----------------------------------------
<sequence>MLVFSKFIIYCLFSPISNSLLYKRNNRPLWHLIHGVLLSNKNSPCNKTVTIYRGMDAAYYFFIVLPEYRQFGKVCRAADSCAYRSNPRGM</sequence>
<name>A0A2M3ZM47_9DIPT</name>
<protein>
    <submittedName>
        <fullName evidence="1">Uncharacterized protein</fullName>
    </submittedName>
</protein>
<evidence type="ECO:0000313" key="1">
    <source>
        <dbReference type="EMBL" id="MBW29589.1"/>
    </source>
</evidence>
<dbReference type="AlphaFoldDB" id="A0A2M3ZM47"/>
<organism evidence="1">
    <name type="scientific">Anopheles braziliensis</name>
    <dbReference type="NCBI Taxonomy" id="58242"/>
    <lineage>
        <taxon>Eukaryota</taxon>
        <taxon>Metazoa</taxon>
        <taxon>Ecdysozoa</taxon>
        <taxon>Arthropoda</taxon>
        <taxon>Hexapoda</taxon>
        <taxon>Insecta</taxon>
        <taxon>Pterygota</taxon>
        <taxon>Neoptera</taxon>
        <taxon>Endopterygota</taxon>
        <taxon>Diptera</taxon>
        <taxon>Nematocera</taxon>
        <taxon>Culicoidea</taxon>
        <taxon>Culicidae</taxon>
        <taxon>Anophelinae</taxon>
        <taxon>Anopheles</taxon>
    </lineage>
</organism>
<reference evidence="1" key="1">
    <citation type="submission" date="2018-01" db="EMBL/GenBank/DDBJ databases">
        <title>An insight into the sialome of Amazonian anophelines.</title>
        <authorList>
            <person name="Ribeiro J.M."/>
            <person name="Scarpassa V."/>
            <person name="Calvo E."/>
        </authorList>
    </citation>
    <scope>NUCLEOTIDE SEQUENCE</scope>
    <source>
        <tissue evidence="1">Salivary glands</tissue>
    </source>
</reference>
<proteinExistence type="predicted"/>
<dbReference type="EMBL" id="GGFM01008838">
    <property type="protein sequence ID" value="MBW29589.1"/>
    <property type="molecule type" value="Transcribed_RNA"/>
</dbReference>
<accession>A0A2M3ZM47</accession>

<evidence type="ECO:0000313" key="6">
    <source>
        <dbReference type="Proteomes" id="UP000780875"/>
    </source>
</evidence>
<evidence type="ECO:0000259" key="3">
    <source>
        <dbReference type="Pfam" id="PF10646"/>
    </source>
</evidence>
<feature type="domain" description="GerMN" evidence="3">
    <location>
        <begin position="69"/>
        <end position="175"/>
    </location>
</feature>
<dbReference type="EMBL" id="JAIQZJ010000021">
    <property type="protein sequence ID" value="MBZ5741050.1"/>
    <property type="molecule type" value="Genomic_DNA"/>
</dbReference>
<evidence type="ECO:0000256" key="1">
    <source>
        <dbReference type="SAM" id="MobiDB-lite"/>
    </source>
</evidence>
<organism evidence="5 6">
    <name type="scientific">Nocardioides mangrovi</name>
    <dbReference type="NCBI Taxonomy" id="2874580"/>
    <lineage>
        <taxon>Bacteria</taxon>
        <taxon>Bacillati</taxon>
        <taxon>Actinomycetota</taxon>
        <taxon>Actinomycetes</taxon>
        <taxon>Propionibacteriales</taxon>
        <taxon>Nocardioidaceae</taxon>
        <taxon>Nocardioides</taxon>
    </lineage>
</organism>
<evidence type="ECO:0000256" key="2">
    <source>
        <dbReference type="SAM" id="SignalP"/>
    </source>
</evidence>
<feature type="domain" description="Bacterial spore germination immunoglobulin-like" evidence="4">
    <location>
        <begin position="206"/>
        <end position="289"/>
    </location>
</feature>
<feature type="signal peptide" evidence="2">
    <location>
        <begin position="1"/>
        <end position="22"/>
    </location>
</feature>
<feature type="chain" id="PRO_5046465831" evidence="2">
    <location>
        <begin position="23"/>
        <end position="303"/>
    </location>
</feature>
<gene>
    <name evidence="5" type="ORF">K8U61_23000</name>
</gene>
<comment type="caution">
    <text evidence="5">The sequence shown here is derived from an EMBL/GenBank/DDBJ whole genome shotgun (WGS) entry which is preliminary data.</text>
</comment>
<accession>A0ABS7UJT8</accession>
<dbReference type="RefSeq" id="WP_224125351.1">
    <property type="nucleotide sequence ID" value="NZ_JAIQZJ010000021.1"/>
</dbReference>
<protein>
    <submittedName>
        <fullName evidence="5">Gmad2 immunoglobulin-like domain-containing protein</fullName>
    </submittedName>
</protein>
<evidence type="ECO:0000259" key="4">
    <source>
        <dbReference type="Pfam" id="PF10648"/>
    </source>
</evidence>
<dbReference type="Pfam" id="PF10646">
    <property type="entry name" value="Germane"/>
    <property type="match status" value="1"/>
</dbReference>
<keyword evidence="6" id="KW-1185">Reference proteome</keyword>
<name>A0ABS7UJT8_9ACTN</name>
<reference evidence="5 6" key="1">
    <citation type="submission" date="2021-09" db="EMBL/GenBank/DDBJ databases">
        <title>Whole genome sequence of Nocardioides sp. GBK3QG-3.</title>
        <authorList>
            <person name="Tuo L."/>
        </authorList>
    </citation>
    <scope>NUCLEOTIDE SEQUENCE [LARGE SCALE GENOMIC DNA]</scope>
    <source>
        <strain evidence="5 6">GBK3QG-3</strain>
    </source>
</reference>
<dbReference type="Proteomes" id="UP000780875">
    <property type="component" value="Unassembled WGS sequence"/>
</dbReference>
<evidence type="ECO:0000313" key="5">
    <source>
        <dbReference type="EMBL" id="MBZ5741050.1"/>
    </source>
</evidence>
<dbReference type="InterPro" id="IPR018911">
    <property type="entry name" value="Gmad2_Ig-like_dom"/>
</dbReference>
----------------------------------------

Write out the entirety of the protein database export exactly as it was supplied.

<sequence>MLVFSKFIIYCLFSPISNSLLYKRNNRPLWHLIHGVLLSNKNSPCNKTVTIYRGMDAAYYFFIVLPEYRQFGKVCRAADSCAYRSNPRGM</sequence>
<name>A0A2M3ZM47_9DIPT</name>
<protein>
    <submittedName>
        <fullName evidence="1">Uncharacterized protein</fullName>
    </submittedName>
</protein>
<evidence type="ECO:0000313" key="1">
    <source>
        <dbReference type="EMBL" id="MBW29589.1"/>
    </source>
</evidence>
<dbReference type="AlphaFoldDB" id="A0A2M3ZM47"/>
<organism evidence="1">
    <name type="scientific">Anopheles braziliensis</name>
    <dbReference type="NCBI Taxonomy" id="58242"/>
    <lineage>
        <taxon>Eukaryota</taxon>
        <taxon>Metazoa</taxon>
        <taxon>Ecdysozoa</taxon>
        <taxon>Arthropoda</taxon>
        <taxon>Hexapoda</taxon>
        <taxon>Insecta</taxon>
        <taxon>Pterygota</taxon>
        <taxon>Neoptera</taxon>
        <taxon>Endopterygota</taxon>
        <taxon>Diptera</taxon>
        <taxon>Nematocera</taxon>
        <taxon>Culicoidea</taxon>
        <taxon>Culicidae</taxon>
        <taxon>Anophelinae</taxon>
        <taxon>Anopheles</taxon>
    </lineage>
</organism>
<reference evidence="1" key="1">
    <citation type="submission" date="2018-01" db="EMBL/GenBank/DDBJ databases">
        <title>An insight into the sialome of Amazonian anophelines.</title>
        <authorList>
            <person name="Ribeiro J.M."/>
            <person name="Scarpassa V."/>
            <person name="Calvo E."/>
        </authorList>
    </citation>
    <scope>NUCLEOTIDE SEQUENCE</scope>
    <source>
        <tissue evidence="1">Salivary glands</tissue>
    </source>
</reference>
<proteinExistence type="predicted"/>
<dbReference type="EMBL" id="GGFM01008838">
    <property type="protein sequence ID" value="MBW29589.1"/>
    <property type="molecule type" value="Transcribed_RNA"/>
</dbReference>
<accession>A0A2M3ZM47</accession>

<evidence type="ECO:0000313" key="6">
    <source>
        <dbReference type="Proteomes" id="UP000780875"/>
    </source>
</evidence>
<evidence type="ECO:0000259" key="3">
    <source>
        <dbReference type="Pfam" id="PF10646"/>
    </source>
</evidence>
<feature type="domain" description="GerMN" evidence="3">
    <location>
        <begin position="69"/>
        <end position="175"/>
    </location>
</feature>
<dbReference type="EMBL" id="JAIQZJ010000021">
    <property type="protein sequence ID" value="MBZ5741050.1"/>
    <property type="molecule type" value="Genomic_DNA"/>
</dbReference>
<evidence type="ECO:0000256" key="1">
    <source>
        <dbReference type="SAM" id="MobiDB-lite"/>
    </source>
</evidence>
<organism evidence="5 6">
    <name type="scientific">Nocardioides mangrovi</name>
    <dbReference type="NCBI Taxonomy" id="2874580"/>
    <lineage>
        <taxon>Bacteria</taxon>
        <taxon>Bacillati</taxon>
        <taxon>Actinomycetota</taxon>
        <taxon>Actinomycetes</taxon>
        <taxon>Propionibacteriales</taxon>
        <taxon>Nocardioidaceae</taxon>
        <taxon>Nocardioides</taxon>
    </lineage>
</organism>
<evidence type="ECO:0000256" key="2">
    <source>
        <dbReference type="SAM" id="SignalP"/>
    </source>
</evidence>
<feature type="domain" description="Bacterial spore germination immunoglobulin-like" evidence="4">
    <location>
        <begin position="206"/>
        <end position="289"/>
    </location>
</feature>
<feature type="signal peptide" evidence="2">
    <location>
        <begin position="1"/>
        <end position="22"/>
    </location>
</feature>
<feature type="chain" id="PRO_5046465831" evidence="2">
    <location>
        <begin position="23"/>
        <end position="303"/>
    </location>
</feature>
<gene>
    <name evidence="5" type="ORF">K8U61_23000</name>
</gene>
<comment type="caution">
    <text evidence="5">The sequence shown here is derived from an EMBL/GenBank/DDBJ whole genome shotgun (WGS) entry which is preliminary data.</text>
</comment>
<accession>A0ABS7UJT8</accession>
<dbReference type="RefSeq" id="WP_224125351.1">
    <property type="nucleotide sequence ID" value="NZ_JAIQZJ010000021.1"/>
</dbReference>
<protein>
    <submittedName>
        <fullName evidence="5">Gmad2 immunoglobulin-like domain-containing protein</fullName>
    </submittedName>
</protein>
<evidence type="ECO:0000259" key="4">
    <source>
        <dbReference type="Pfam" id="PF10648"/>
    </source>
</evidence>
<dbReference type="Pfam" id="PF10646">
    <property type="entry name" value="Germane"/>
    <property type="match status" value="1"/>
</dbReference>
<keyword evidence="6" id="KW-1185">Reference proteome</keyword>
<name>A0ABS7UJT8_9ACTN</name>
<reference evidence="5 6" key="1">
    <citation type="submission" date="2021-09" db="EMBL/GenBank/DDBJ databases">
        <title>Whole genome sequence of Nocardioides sp. GBK3QG-3.</title>
        <authorList>
            <person name="Tuo L."/>
        </authorList>
    </citation>
    <scope>NUCLEOTIDE SEQUENCE [LARGE SCALE GENOMIC DNA]</scope>
    <source>
        <strain evidence="5 6">GBK3QG-3</strain>
    </source>
</reference>
<dbReference type="Proteomes" id="UP000780875">
    <property type="component" value="Unassembled WGS sequence"/>
</dbReference>
<evidence type="ECO:0000313" key="5">
    <source>
        <dbReference type="EMBL" id="MBZ5741050.1"/>
    </source>
</evidence>
<dbReference type="InterPro" id="IPR018911">
    <property type="entry name" value="Gmad2_Ig-like_dom"/>
</dbReference>